But big dams are redundant. While everyone is told that dams will bring new life to communities through a constant water supply, they actually do the opposite. They neglect the local in favour of the international community. They displace and separate communities and force families to flee their homelands and sustainable livelihoods. Faced with devastation, they become bonded labourers in the cities, pushed into slums. Alternatively, they are forced to seek asylum, ironically, in the very countries that have funded the projects. Do we repent our corporate sins, apologise, and welcome these victims of torture into Britain? No, we wash our hands of responsibility, call them 'scroungers', lock them up in detention centres then send them back to their countries.

So why fund such a controversial project? Tony Blair has personally stamped his seal of approval on the project, enticing Turkey to join the EU, strengthening trade links and Hey-Presto, another new arms deal is secured. Britain will be breaching International Laws if it finally decides to give its £200 million backing to the scheme. So much for an Ethical Foreign Policy!!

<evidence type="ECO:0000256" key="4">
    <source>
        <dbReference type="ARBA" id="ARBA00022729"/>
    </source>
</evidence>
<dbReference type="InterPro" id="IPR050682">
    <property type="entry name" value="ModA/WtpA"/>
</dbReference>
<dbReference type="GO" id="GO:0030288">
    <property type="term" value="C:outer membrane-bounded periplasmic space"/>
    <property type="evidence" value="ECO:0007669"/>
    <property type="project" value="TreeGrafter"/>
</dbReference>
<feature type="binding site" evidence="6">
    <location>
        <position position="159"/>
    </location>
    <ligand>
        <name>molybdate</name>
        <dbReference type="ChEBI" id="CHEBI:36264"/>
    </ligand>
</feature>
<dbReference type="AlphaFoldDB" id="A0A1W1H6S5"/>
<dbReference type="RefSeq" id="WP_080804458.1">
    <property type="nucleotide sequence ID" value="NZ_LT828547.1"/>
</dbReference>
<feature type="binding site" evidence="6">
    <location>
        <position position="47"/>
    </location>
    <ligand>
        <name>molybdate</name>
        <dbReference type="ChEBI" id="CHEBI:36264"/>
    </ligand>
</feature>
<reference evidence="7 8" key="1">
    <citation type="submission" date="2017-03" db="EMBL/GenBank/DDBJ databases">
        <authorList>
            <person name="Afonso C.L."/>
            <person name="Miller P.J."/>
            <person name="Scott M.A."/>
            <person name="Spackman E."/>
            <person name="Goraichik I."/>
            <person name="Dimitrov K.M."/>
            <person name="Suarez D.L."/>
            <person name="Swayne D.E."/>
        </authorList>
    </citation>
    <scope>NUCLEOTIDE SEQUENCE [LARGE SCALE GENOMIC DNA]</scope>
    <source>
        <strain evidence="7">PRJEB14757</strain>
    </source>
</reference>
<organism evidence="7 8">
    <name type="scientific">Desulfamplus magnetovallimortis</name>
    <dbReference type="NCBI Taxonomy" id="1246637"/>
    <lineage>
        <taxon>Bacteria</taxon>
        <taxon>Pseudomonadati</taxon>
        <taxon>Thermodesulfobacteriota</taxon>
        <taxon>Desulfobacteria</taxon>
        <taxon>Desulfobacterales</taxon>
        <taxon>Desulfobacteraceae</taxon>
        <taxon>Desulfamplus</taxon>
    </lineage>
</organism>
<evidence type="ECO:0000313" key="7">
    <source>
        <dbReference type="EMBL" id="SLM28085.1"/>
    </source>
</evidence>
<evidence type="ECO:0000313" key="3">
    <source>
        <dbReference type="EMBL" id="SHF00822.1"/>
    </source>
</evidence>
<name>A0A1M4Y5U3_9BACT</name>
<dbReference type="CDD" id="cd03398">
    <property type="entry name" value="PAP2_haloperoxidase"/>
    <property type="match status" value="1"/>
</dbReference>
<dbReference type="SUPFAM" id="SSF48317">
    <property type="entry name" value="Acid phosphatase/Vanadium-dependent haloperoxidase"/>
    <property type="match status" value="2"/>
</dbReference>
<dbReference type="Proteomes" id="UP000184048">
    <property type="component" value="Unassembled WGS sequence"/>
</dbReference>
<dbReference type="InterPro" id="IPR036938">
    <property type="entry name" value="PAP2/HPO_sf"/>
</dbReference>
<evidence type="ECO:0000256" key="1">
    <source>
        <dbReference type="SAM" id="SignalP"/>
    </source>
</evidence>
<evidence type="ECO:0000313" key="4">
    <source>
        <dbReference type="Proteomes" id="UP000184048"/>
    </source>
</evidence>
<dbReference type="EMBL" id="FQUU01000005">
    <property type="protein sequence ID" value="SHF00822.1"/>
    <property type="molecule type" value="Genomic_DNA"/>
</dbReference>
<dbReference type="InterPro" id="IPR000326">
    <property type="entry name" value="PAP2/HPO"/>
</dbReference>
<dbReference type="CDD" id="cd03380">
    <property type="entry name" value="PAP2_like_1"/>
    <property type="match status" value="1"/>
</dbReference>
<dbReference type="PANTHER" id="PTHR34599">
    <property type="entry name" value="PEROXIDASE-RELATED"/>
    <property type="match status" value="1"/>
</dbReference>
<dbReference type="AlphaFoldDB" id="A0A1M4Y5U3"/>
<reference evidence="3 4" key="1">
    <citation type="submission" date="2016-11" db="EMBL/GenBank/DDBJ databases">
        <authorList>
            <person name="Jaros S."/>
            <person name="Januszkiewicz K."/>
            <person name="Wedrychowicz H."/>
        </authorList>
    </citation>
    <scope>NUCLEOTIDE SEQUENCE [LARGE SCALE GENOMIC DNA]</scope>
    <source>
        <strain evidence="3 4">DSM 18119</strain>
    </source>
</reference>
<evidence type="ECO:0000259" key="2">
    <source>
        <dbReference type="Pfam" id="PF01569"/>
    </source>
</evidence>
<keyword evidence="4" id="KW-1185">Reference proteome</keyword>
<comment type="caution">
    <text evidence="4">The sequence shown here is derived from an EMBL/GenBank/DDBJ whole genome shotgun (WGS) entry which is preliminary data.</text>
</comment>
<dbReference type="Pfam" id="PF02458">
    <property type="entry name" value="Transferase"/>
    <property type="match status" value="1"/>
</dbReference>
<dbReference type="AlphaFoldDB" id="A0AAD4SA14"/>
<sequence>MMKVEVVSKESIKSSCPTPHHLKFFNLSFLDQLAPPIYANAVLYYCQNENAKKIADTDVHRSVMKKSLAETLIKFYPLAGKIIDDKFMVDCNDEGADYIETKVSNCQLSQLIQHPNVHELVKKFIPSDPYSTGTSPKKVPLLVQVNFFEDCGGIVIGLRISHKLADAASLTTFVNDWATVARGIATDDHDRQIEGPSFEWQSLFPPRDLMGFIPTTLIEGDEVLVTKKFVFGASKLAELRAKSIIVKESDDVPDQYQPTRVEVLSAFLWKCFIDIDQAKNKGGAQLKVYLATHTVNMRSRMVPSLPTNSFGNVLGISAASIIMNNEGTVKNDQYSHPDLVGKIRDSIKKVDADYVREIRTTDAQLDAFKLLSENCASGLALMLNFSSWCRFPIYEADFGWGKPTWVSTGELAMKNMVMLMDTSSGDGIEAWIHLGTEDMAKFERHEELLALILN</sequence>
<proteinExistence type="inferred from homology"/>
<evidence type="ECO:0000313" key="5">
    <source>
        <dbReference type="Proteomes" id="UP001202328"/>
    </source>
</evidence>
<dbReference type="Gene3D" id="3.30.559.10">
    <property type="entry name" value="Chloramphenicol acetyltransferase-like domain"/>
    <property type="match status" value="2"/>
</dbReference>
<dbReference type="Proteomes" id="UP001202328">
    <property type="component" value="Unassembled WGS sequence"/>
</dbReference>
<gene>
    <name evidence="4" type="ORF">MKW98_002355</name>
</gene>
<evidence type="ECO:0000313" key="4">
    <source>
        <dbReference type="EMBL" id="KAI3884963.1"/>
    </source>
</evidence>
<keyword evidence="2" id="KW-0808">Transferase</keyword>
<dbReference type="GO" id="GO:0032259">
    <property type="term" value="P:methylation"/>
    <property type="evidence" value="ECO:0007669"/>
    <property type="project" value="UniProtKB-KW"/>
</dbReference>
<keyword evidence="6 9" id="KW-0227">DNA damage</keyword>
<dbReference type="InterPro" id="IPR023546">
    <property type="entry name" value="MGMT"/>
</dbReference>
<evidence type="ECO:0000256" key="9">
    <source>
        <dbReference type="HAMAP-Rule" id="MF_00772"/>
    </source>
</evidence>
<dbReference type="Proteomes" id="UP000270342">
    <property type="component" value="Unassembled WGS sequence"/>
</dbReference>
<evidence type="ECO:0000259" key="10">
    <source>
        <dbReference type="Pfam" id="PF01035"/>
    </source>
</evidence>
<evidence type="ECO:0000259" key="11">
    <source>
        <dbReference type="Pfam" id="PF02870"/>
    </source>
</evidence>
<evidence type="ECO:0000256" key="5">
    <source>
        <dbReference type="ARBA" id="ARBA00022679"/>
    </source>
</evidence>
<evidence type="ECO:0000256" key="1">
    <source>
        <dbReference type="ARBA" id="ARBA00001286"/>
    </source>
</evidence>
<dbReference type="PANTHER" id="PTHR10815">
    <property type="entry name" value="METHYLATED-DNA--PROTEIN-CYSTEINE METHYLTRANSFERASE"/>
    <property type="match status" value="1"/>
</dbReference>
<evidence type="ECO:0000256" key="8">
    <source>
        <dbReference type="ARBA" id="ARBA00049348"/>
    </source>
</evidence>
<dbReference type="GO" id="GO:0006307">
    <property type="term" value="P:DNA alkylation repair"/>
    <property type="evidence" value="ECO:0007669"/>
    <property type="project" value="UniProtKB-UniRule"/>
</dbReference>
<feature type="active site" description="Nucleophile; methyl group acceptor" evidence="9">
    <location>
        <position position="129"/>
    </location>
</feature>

The government have again been pandering to public opinion. The Export Credit Guarantee has been postponed until June while Turkey makes a few concessions and promises to be on their best behaviour. But don't count yer chickens just yet! This has by no means been seen as a victory. Richard Caburn, minister for the Export Credit Guarantee Dept has stated that "This dam is going ahead, whatever. If I can do it by creating jobs and getting people housed, then all the better." This is the same Richard Caburn that compared the Ilisu dam with the much hailed Ladywell dam in Derbyshire, acknowleging that there were some protests at the time, but everyone is happy now!